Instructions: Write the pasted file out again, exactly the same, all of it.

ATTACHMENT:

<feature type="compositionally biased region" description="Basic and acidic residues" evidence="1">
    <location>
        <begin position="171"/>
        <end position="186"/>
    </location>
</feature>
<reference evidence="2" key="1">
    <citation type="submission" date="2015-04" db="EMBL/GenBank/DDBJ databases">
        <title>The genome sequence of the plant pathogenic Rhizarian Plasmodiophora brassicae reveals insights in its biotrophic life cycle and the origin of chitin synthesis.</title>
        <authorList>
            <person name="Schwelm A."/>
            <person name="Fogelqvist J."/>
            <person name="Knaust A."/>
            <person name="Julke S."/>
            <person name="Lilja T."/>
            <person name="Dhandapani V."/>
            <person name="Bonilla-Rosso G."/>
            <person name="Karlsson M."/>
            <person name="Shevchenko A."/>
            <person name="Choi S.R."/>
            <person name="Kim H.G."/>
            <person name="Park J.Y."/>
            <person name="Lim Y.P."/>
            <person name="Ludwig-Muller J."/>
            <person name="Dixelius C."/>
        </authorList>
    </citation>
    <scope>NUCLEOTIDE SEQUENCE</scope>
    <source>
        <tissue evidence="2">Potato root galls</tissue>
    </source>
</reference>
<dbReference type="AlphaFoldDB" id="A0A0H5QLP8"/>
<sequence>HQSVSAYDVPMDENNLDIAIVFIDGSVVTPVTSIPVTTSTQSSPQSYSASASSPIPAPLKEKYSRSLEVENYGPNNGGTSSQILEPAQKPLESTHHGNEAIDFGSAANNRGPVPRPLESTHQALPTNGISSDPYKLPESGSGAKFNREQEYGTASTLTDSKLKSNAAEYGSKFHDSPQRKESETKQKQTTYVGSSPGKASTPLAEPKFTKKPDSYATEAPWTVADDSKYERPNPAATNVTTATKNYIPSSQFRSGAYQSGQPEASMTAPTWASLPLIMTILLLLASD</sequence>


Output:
<feature type="compositionally biased region" description="Basic and acidic residues" evidence="1">
    <location>
        <begin position="171"/>
        <end position="186"/>
    </location>
</feature>
<reference evidence="2" key="1">
    <citation type="submission" date="2015-04" db="EMBL/GenBank/DDBJ databases">
        <title>The genome sequence of the plant pathogenic Rhizarian Plasmodiophora brassicae reveals insights in its biotrophic life cycle and the origin of chitin synthesis.</title>
        <authorList>
            <person name="Schwelm A."/>
            <person name="Fogelqvist J."/>
            <person name="Knaust A."/>
            <person name="Julke S."/>
            <person name="Lilja T."/>
            <person name="Dhandapani V."/>
            <person name="Bonilla-Rosso G."/>
            <person name="Karlsson M."/>
            <person name="Shevchenko A."/>
            <person name="Choi S.R."/>
            <person name="Kim H.G."/>
            <person name="Park J.Y."/>
            <person name="Lim Y.P."/>
            <person name="Ludwig-Muller J."/>
            <person name="Dixelius C."/>
        </authorList>
    </citation>
    <scope>NUCLEOTIDE SEQUENCE</scope>
    <source>
        <tissue evidence="2">Potato root galls</tissue>
    </source>
</reference>
<dbReference type="AlphaFoldDB" id="A0A0H5QLP8"/>
<sequence>HQSVSAYDVPMDENNLDIAIVFIDGSVVTPVTSIPVTTSTQSSPQSYSASASSPIPAPLKEKYSRSLEVENYGPNNGGTSSQILEPAQKPLESTHHGNEAIDFGSAANNRGPVPRPLESTHQALPTNGISSDPYKLPESGSGAKFNREQEYGTASTLTDSKLKSNAAEYGSKFHDSPQRKESETKQKQTTYVGSSPGKASTPLAEPKFTKKPDSYATEAPWTVADDSKYERPNPAATNVTTATKNYIPSSQFRSGAYQSGQPEASMTAPTWASLPLIMTILLLLASD</sequence>